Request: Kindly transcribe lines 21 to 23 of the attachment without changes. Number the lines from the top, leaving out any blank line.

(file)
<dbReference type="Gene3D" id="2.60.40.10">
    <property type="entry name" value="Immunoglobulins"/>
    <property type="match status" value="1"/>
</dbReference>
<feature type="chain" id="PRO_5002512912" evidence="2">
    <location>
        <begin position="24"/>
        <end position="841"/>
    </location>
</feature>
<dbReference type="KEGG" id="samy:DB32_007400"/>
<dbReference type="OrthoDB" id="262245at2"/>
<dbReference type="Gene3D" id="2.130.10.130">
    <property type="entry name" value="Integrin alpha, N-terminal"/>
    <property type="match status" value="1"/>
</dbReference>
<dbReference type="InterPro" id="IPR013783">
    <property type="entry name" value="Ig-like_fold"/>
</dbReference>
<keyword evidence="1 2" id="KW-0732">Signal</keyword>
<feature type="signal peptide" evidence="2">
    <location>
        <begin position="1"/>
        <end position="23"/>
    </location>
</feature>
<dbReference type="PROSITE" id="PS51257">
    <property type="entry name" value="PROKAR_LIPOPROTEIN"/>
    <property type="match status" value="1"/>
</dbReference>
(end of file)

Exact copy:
<feature type="signal peptide" evidence="2">
    <location>
        <begin position="1"/>